Aurora Borealis: Northern Lights visible in Lancashire last night and could reappear tonight
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What are the Northern Lights?
Known officially as Aurora Borealis, the Northern Lights are dancing waves of light in the sky, caused by solar particles striking the Earth’s magnetic field.
They are not usually visible in the UK, but increased activity means a strengthened solar wind brings the particles into contact with our atmosphere over a wider area.
Explaining why they appeared last night, the Met Office tweeted: “A coronal hole high speed stream arrived this evening combined with a rather fast coronal mass ejection leading to #Aurora sightings across the UK”
The Northern Lights can range from a faint green glow on the northern horizon to a multicolored, full-sky display.
Where were they seen last night?
Stephen Skelly at Bootleg Social photographed the Northern Lights in Rossall, Fleetwood, Lancashire.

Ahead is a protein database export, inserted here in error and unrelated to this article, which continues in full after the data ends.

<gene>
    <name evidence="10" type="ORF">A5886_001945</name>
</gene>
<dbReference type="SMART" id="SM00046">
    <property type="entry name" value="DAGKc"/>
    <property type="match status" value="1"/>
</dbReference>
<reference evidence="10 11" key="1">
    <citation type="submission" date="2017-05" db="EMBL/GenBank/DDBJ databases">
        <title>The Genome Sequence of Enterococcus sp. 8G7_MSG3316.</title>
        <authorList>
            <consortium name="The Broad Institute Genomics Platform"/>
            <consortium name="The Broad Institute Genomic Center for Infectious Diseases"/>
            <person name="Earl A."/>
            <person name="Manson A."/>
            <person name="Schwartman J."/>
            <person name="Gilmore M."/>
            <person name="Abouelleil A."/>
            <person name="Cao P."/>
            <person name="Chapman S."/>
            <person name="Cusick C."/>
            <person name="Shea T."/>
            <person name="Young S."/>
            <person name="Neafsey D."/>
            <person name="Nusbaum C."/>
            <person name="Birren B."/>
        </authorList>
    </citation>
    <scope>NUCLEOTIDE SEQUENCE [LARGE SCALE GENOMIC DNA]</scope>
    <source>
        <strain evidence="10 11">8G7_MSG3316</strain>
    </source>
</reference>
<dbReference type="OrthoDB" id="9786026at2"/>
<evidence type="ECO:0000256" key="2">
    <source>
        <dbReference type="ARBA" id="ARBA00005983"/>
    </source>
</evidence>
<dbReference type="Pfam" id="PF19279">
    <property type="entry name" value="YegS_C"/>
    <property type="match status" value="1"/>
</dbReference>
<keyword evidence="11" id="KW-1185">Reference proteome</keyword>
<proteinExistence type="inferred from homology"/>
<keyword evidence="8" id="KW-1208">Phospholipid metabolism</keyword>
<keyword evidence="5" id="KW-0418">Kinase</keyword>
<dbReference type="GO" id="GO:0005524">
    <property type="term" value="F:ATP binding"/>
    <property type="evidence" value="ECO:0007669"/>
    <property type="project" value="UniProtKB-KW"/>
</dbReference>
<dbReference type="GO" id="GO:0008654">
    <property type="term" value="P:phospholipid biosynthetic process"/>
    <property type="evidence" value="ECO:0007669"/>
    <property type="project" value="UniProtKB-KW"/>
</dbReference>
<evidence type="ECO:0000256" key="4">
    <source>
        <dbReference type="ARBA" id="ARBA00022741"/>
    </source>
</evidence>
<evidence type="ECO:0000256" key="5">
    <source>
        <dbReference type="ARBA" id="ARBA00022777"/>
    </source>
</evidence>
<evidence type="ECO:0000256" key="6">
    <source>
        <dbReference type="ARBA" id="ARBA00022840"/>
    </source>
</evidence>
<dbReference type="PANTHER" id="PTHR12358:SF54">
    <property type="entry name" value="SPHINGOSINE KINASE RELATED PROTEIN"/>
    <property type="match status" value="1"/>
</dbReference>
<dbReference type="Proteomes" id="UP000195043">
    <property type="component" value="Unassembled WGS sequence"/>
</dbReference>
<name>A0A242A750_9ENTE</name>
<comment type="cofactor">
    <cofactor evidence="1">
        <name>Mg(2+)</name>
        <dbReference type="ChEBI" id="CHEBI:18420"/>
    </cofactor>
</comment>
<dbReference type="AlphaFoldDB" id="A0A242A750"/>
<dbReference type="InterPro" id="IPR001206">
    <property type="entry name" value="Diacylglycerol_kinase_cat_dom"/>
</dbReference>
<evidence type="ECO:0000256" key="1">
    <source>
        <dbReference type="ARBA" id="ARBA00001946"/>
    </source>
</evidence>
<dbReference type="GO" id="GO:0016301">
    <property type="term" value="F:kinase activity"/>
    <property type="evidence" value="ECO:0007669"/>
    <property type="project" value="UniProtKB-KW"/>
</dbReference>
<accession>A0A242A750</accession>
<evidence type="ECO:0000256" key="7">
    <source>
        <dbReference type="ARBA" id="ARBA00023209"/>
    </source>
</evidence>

However, the lights were reportedly seen across the country, from Scotland in the North to Sussex down south.
When can they be seen next?
In a tweet posted yesterday evening, the Met Office wrote: “The Aurora Borealis may be visible as far south as central England tonight where skies remain clear
“The Northern Lights are also likely to be seen again on Monday night”
How can you ensure you see the lights?
Soft Serve News, a site which provides news about the northern lights, shared the following:
1- Know your Location's "KP number": find it on their website.
2- Check the Ovation map
3- Check the Weather: clouds will block your view
4- Shop for a Dark Spot: get away from city lights; late nighttime or early morning dark is best